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NCJ Number: 235504 Find in a Library
Title: Polyvictimization: Children's Exposure to Multiple Types of Violence, Crime, and Abuse
Series: OJJDP National Survey of Children’s Exposure to Violence Series
Author(s): David Finkelhor; Heather Turner; Sherry Hamby; Richard Ormrod
Date Published: October 2011
Page Count: 12
Sponsoring Agency: Juvenile Justice Clearinghouse/NCJRS
Rockville, MD 20849
NCJRS Photocopy Services
Rockville, MD 20849-6000
Office of Juvenile Justice and Delinquency Prevention
Washington, DC 20531
US Dept of Health & Human Services
Atlanta, GA 30341-3742
Grant Number: 2005–JL–FX–0048
Sale Source: NCJRS Photocopy Services
Box 6000
Rockville, MD 20849-6000
United States of America

Juvenile Justice Clearinghouse/NCJRS
P.O. Box 6000
Rockville, MD 20849
United States of America
Type: Survey
Format: Document - Designates non-commercial publications, such as Government and gray literature reports.
Language: English
Country: United States of America
Annotation: This bulletin from the Office of Juvenile Justice and Delinquency Prevention presents findings from the 2008 National Survey of Children’s Exposure to Violence regarding children’s exposure to multiple types of violence, crime, and abuse.
Abstract: Major findings from the survey include: in 2008, 38.7 percent of children reported more than one type of direct victimization in the past year; 10.9 percent of children reported 5 or more direct exposures to different types of violence, and 1.4 percent reported 10 or more direct victimizations; and children exposed to even 1 type of violence were at greater risk of experiencing other types of violence. This bulletin from the Office of Juvenile Justice and Delinquency Prevention (OJJDP) summarizes key findings from the National Survey of Children’s Exposure to Violence (NatSCEV) examining children’s exposure to multiple types of violence, crime, and abuse. Data for NatSCEV were obtained from interviews with 4,549 youth aged 10 to 17 and the parents of children aged 9 and younger regarding the children’s exposure to multiple types of violence over the past year and over the child’s lifetime. The survey found that 54 percent of children who were victims of multiple types of violence were boys; 41 percent were aged 14 to 17; and the children were more likely to come from families whose socioeconomic status is in the middle of the spectrum. Other findings indicate that youth who suffer from multiple exposures to violence have greater levels of additional lifetime adversities and higher levels of stress later in life than children not exposed to multiple incidences of violence. This bulletin discusses in detail the lasting effects on youth and adolescents who are victims of multiple exposures to violence. Implications for practitioners, policymakers, and researchers are discussed. Table, figures, and references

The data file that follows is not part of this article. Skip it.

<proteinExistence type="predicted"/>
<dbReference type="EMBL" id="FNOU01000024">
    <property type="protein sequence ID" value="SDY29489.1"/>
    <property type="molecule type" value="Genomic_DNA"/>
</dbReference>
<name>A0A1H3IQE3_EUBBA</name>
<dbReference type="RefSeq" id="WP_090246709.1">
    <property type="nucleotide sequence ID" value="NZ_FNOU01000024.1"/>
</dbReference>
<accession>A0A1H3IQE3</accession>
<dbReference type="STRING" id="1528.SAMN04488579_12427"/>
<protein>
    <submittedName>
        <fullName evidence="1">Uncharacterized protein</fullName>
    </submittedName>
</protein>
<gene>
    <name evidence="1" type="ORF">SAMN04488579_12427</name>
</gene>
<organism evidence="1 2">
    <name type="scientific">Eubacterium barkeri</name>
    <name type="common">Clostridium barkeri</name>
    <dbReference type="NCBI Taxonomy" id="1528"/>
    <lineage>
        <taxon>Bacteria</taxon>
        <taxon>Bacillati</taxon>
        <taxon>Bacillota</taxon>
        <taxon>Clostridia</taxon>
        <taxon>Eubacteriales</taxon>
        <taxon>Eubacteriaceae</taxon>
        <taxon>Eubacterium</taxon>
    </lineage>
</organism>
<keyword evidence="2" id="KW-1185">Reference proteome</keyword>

Main Term(s): Exposure to Violence
Index Term(s): Child victims; Juvenile victims; Multiple victimization; Psychological victimization effects; Victimization; Victimization risk; Victims of violence
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